Officials in the city of Plattsburgh have joined a growing list of communities planning to sue drug companies over the opioid crisis.
A somewhat harmless article appeared on Wednesday's Plattsburgh Common Council agenda. It states, "FIXED: Under the motion, the Common Council authorizes the mayor to sign the Boyajian Retainer Agreement for opioid litigation." In front of the councilors, Mayor Colin Read briefly approved the measure. "We'll see if we can protect people who've been harmed by the opioid problem with opioids as a result of the over-supply of manufacturers and providers."
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The lawsuit signed by the city is coordinated by the Albany law firm Dreyer Boyajian: The founding partner Donald Bojajian says lawsuits are filed across the nation States to counties to cities and even towns and villages understand the fact that they have some rights to try to recoup some of the costs they have lost as a result of the epidemic.
Boyajian notes that the effort is more centralized action rather than a class action lawsuit
Mayor Read says there is no cost to the city. "We work together to try recoup some of the costs that we claim are too flimsy a system for the production and distribution of analgesic drugs to the point where in some communities the number of prescriptions exceeds the number of citizens. So there is really an imbalance and some disagreements. "
Boyajian explains that when the resolution is passed, the city submits an analysis to understand the costs of responding to the opioid crisis." This is a real problem in virtually every community as there is more and more EMS – and first responders who respond to overdoses and other problems. It therefore includes costs for the police and for the fire and for the medicines that are administered. Cities with medical examiners have costs. Cities that have public hospitals do not have costs, Plattsburgh does not, but the whole idea is that these increased costs are really at least partially borne by and, as we believe, people who are really responsible for this epidemic, and hold them to account need for some of these costs.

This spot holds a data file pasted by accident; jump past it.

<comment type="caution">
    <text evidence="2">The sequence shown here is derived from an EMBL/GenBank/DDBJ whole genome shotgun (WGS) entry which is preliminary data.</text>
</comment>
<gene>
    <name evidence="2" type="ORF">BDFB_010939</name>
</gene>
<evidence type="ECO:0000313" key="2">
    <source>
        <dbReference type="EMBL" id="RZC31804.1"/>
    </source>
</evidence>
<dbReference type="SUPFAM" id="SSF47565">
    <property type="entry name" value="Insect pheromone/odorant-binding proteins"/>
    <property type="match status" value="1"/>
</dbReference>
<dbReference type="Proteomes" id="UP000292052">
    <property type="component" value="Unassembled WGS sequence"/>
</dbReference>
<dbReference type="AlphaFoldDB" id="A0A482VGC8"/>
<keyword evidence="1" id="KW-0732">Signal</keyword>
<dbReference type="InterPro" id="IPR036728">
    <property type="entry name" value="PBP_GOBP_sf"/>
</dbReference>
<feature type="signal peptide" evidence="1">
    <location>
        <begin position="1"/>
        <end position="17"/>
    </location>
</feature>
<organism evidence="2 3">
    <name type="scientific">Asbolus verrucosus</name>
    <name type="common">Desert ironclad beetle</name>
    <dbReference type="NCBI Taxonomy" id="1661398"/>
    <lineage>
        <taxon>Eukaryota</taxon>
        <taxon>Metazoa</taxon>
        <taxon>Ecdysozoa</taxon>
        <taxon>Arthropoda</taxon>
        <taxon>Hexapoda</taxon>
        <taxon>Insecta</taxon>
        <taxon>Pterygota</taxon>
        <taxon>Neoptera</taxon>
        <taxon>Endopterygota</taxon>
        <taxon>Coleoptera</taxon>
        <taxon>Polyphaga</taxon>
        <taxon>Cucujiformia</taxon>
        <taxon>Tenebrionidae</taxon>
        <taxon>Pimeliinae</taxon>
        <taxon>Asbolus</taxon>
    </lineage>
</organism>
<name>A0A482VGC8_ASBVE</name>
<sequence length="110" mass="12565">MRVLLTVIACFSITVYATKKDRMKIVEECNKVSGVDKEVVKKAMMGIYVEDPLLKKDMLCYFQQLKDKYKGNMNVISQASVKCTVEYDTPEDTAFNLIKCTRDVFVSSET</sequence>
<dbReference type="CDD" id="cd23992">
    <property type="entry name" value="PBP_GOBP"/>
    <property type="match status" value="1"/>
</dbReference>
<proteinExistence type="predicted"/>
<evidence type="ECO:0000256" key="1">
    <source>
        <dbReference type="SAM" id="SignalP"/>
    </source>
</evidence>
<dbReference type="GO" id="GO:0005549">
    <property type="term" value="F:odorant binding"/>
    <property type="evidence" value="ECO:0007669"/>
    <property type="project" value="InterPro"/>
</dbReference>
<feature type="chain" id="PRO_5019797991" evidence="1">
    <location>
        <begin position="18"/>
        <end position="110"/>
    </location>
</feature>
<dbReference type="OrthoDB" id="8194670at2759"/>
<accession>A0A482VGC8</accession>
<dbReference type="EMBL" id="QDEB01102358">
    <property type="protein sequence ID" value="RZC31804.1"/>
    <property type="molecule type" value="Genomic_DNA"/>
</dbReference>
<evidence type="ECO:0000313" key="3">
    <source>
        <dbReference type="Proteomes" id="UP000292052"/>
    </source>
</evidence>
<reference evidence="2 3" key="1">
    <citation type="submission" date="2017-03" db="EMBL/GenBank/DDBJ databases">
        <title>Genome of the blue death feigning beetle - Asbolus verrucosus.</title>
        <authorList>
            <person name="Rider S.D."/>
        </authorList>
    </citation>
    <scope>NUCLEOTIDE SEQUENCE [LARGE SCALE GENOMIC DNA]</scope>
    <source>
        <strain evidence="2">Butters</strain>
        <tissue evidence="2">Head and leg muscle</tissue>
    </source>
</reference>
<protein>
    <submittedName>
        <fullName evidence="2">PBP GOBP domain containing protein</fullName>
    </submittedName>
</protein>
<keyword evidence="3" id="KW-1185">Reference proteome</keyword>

In early March, the executive director of the New York State Council of Counties Stephen Acquario was in a panel discussion at the Legislative Conference of the National Association of Counties in Washington on opioid litigation. "According to the National Group, several states and more than 100 counties have 2017 Lawsuits filed against pharmaceutical manufacturers and distributors As some cities, towns and villages now join the lawsuit, Acquario said that almost all New York counties have already joined the process. "We provide the most services to the most needy and the general public. Criminal justice, forensics costs, toxicology lab costs, police services, mental health, addiction counseling, drug abuse, foster care and, of course, legal fees, prosecution, parole. There are many associated costs associated with this and we will aggressively prosecute these damages through litigation.
The lawsuits are not directed against individual doctors.